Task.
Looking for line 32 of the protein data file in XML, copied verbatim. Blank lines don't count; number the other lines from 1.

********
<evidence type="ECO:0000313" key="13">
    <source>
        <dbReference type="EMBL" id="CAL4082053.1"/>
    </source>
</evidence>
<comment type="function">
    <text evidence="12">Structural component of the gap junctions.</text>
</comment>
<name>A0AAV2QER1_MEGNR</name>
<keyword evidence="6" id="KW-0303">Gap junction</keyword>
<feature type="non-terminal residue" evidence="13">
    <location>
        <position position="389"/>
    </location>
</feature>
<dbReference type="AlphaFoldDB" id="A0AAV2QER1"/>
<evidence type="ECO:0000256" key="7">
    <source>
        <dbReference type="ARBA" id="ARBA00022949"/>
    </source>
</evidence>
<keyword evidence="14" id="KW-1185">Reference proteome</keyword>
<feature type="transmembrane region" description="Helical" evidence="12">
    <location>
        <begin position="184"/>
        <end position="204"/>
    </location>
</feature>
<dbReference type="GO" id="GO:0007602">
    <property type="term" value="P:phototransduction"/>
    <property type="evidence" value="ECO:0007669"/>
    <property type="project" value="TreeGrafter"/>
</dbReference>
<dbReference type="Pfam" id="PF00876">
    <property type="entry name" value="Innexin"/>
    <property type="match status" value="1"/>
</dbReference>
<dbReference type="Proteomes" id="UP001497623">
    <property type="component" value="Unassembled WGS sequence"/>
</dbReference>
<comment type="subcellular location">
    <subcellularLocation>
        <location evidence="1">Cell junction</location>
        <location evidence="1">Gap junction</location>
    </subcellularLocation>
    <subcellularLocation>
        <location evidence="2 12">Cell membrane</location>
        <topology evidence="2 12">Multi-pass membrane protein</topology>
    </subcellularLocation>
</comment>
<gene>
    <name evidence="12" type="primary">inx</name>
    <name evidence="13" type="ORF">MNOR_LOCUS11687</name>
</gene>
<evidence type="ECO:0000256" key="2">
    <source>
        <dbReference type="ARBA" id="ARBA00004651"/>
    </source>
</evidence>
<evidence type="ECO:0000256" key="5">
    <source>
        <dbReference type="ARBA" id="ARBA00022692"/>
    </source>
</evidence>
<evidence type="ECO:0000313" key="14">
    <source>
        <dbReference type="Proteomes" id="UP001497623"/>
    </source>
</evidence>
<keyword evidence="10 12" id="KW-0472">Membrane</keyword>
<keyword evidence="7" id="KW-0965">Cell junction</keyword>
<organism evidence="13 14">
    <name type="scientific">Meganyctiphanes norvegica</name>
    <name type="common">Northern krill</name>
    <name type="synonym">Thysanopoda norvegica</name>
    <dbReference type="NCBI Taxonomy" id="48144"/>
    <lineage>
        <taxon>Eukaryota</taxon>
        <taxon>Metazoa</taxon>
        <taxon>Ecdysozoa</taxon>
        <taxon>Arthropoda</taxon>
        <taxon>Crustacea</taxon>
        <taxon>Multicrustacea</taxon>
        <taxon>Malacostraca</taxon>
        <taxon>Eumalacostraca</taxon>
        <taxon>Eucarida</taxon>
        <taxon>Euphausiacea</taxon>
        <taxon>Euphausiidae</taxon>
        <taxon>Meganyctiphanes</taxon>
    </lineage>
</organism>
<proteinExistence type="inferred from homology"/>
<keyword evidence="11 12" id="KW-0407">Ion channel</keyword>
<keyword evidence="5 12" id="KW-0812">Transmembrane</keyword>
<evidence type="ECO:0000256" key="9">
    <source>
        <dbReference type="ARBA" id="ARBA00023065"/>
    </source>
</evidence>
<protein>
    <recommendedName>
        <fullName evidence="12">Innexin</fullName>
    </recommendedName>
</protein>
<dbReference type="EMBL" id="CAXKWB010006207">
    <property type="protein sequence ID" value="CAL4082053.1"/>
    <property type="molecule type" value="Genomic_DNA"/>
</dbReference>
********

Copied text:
    <property type="project" value="TreeGrafter"/>